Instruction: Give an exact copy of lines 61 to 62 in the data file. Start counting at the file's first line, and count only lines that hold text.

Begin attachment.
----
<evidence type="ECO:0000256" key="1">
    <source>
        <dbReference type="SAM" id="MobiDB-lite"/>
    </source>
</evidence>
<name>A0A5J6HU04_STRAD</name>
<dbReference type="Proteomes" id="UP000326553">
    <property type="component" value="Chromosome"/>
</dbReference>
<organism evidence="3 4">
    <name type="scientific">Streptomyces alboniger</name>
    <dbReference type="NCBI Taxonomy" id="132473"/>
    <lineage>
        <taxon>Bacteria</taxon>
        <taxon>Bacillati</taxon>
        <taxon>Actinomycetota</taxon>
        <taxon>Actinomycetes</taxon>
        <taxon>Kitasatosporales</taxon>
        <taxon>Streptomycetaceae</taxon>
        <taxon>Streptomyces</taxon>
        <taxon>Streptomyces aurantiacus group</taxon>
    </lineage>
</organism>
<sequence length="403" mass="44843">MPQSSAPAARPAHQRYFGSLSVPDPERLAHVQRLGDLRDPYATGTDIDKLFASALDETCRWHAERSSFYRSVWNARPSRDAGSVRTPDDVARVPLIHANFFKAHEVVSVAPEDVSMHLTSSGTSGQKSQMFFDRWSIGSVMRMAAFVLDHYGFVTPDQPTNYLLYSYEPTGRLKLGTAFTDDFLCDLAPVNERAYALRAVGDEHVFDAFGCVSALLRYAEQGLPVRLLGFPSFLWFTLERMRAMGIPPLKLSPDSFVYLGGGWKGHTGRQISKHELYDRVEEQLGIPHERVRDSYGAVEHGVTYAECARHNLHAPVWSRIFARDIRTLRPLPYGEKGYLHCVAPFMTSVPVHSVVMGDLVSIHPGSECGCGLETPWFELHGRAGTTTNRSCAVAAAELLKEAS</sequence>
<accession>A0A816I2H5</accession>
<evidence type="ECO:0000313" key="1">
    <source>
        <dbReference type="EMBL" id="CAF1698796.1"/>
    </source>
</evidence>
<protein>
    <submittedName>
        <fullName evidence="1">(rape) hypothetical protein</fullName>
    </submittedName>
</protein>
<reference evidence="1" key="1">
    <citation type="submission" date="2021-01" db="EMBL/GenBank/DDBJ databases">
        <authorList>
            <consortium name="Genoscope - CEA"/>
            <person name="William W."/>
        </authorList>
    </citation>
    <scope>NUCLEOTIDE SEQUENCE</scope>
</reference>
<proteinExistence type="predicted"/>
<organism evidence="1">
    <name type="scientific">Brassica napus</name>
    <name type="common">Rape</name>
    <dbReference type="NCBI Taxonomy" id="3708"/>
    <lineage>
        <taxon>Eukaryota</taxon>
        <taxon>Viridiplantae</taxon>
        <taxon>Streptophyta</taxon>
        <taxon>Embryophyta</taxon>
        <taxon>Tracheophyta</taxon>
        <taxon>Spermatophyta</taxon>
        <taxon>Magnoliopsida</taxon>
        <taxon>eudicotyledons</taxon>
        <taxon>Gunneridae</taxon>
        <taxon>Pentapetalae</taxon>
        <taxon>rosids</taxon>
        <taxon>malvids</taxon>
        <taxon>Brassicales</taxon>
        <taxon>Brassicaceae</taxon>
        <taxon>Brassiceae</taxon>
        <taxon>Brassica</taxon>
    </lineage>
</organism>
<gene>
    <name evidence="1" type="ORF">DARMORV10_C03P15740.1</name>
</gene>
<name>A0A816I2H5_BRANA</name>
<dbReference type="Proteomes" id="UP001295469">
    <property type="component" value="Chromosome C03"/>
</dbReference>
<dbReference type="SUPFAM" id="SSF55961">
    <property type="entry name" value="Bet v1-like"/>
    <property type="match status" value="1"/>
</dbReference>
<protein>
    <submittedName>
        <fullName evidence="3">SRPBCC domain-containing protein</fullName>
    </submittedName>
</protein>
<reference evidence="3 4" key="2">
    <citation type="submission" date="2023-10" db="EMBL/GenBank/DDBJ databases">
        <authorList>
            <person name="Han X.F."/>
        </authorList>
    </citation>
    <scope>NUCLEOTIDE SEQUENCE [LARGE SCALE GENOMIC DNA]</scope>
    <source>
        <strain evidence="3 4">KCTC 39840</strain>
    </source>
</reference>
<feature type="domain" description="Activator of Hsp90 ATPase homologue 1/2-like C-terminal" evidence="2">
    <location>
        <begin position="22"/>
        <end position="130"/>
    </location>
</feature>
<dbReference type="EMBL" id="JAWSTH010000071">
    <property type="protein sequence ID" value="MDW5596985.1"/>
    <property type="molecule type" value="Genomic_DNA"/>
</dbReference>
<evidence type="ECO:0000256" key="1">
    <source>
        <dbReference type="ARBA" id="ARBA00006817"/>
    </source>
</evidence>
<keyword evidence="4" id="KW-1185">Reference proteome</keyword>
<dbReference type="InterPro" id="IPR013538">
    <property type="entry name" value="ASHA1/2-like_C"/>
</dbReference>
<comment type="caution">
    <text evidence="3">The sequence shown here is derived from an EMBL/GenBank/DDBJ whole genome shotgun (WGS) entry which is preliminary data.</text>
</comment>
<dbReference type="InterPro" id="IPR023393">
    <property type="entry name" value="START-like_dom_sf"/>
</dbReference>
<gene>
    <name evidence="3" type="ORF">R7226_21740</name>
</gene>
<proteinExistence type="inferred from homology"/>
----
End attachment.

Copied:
        <taxon>rosids</taxon>
        <taxon>malvids</taxon>